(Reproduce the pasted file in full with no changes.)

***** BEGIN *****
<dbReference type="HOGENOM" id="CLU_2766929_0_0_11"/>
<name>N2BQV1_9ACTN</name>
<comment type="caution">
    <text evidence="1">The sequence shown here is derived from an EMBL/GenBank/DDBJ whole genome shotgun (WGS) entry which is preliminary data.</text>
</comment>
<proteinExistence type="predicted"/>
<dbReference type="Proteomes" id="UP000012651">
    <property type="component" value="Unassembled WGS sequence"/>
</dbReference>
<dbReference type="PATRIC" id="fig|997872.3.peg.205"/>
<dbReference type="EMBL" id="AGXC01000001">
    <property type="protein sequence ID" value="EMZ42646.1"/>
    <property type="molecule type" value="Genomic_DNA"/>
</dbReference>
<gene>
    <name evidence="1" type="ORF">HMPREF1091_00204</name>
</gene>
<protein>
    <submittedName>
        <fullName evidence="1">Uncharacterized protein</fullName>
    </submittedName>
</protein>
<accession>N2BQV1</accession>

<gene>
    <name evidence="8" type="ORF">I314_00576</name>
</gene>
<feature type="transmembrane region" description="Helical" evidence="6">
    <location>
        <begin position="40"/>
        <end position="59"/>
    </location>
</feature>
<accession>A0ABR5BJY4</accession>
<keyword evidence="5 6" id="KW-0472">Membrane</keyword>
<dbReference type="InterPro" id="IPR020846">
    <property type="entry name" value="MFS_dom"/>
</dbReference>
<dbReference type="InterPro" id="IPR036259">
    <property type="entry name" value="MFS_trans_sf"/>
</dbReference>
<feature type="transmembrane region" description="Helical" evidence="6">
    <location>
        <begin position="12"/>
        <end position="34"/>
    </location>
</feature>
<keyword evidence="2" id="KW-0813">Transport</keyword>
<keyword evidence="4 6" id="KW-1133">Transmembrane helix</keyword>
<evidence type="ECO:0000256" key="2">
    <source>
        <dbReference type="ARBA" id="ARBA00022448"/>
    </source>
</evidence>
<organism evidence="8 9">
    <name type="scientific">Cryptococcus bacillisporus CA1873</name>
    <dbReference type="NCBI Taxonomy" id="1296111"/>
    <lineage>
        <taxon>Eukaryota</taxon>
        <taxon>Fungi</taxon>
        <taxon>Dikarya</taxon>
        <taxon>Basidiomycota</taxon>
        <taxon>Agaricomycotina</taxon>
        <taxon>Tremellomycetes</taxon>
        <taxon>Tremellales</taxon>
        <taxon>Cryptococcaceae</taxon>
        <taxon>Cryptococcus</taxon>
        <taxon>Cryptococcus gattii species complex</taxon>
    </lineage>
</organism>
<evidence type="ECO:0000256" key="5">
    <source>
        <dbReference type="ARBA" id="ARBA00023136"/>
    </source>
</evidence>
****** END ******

<dbReference type="HOGENOM" id="CLU_2766929_0_0_11"/>
<name>N2BQV1_9ACTN</name>
<comment type="caution">
    <text evidence="1">The sequence shown here is derived from an EMBL/GenBank/DDBJ whole genome shotgun (WGS) entry which is preliminary data.</text>
</comment>
<proteinExistence type="predicted"/>
<dbReference type="Proteomes" id="UP000012651">
    <property type="component" value="Unassembled WGS sequence"/>
</dbReference>
<dbReference type="PATRIC" id="fig|997872.3.peg.205"/>
<dbReference type="EMBL" id="AGXC01000001">
    <property type="protein sequence ID" value="EMZ42646.1"/>
    <property type="molecule type" value="Genomic_DNA"/>
</dbReference>
<gene>
    <name evidence="1" type="ORF">HMPREF1091_00204</name>
</gene>
<protein>
    <submittedName>
        <fullName evidence="1">Uncharacterized protein</fullName>
    </submittedName>
</protein>
<accession>N2BQV1</accession>

<gene>
    <name evidence="8" type="ORF">I314_00576</name>
</gene>
<feature type="transmembrane region" description="Helical" evidence="6">
    <location>
        <begin position="40"/>
        <end position="59"/>
    </location>
</feature>
<accession>A0ABR5BJY4</accession>
<keyword evidence="5 6" id="KW-0472">Membrane</keyword>
<dbReference type="InterPro" id="IPR020846">
    <property type="entry name" value="MFS_dom"/>
</dbReference>
<dbReference type="InterPro" id="IPR036259">
    <property type="entry name" value="MFS_trans_sf"/>
</dbReference>
<feature type="transmembrane region" description="Helical" evidence="6">
    <location>
        <begin position="12"/>
        <end position="34"/>
    </location>
</feature>
<keyword evidence="2" id="KW-0813">Transport</keyword>
<keyword evidence="4 6" id="KW-1133">Transmembrane helix</keyword>
<evidence type="ECO:0000256" key="2">
    <source>
        <dbReference type="ARBA" id="ARBA00022448"/>
    </source>
</evidence>
<organism evidence="8 9">
    <name type="scientific">Cryptococcus bacillisporus CA1873</name>
    <dbReference type="NCBI Taxonomy" id="1296111"/>
    <lineage>
        <taxon>Eukaryota</taxon>
        <taxon>Fungi</taxon>
        <taxon>Dikarya</taxon>
        <taxon>Basidiomycota</taxon>
        <taxon>Agaricomycotina</taxon>
        <taxon>Tremellomycetes</taxon>
        <taxon>Tremellales</taxon>
        <taxon>Cryptococcaceae</taxon>
        <taxon>Cryptococcus</taxon>
        <taxon>Cryptococcus gattii species complex</taxon>
    </lineage>
</organism>
<evidence type="ECO:0000256" key="5">
    <source>
        <dbReference type="ARBA" id="ARBA00023136"/>
    </source>
</evidence>